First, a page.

SHALIMAR — The Florida Department of Transportation is working with a contractor to complete a plan to make permanent repairs to the Mid-Bay Bridge, but does not have a timeline yet, FDOT District 3 spokesman Ian Satter said Thursday.

“We’re working on the plan as quickly as we can,” Satter said.

The 3.6-mile-long, two-lane toll bridge that crosses Choctawhatchee Bay between Bluewater Bay and Destin was closed Jan. 8 after a routine FDOT inspection. It found problems with some post-tensioning tendons, which are steel cables that reinforce the concrete bridge.

Following temporary repairs, the bridge reopened Jan. 15 to two-axle vehicles such as cars, trucks, school buses and limited EMS and first-responder equipment. However, semitrailers and commercial vehicles still must use alternate routes until the permanent repairs are completed.

Deteriorating bridge tendons will be replaced as part of the months-long permanent repair project, which could cost $4 million to $5 million, Mid-Bay Bridge Authority Executive Director Van Fuller said at Tuesday's County Commission meeting in Shalimar.

The bridge is a segmental span that opened in 1993. It has 141 spans, with each one supported by at least six of the post-tensioning tendons, Fuller said.

“Of the 912 tendons in the bridge, we have eight that are problematic,” he told the commission.

During the permanent repair project, the bridge occasionally will be closed overnight when there is very little traffic, Fuller said.

Satter said the dates of the closures and the exact restrictions on traffic will be known after the contract for the project is finalized.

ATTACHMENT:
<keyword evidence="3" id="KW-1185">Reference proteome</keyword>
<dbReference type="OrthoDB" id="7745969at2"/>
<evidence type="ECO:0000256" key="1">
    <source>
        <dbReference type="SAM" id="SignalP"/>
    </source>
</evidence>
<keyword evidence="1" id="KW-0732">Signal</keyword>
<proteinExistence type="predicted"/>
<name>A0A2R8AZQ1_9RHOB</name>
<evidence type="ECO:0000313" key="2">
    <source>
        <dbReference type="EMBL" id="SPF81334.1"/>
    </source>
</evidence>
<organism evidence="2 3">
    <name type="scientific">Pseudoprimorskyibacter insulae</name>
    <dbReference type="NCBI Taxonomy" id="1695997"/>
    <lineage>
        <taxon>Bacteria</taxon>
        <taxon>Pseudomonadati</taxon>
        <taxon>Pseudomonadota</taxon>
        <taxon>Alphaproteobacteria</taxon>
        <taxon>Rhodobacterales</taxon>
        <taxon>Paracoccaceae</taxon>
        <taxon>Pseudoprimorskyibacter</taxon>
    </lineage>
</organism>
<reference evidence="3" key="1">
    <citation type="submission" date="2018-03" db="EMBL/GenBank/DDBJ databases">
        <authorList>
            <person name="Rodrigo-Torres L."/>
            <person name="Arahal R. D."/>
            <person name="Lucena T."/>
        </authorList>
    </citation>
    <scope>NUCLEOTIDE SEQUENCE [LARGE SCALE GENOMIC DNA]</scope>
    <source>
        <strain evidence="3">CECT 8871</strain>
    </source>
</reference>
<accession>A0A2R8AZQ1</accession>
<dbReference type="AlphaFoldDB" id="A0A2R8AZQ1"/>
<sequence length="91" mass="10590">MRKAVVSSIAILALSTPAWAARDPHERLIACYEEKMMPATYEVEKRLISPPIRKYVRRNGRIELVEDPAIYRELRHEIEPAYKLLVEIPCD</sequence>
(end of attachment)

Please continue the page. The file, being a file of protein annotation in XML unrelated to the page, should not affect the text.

The Bridge Authority and FDOT have agreed to take certain measures to help prevent another total bridge shutdown. For example, walk-through inspections of the bridge will be conducted monthly and vibration testing of all of its tendons will be performed annually, Fuller said.

“Safety comes first for our citizens,” Bridge Authority Board Chairman James Neilson told the commission. “Nobody wants to put anybody in harm’s way.”

“Increasing the monitoring is good and important," Commissioner Nathan Boyles said, "but I think the ultimate goal is to have a bridge that stands the test of time and doesn’t need to be shut down to have tendons replaced.”

When the bridge closed, Fuller told the Daily News that the bridge repairs — which are managed and funded by FDOT — would not affect toll costs.

The “saving grace” of the recent bridge closure was that it did not occur during the busy tourist season, Commissioner Carolyn Ketchel said.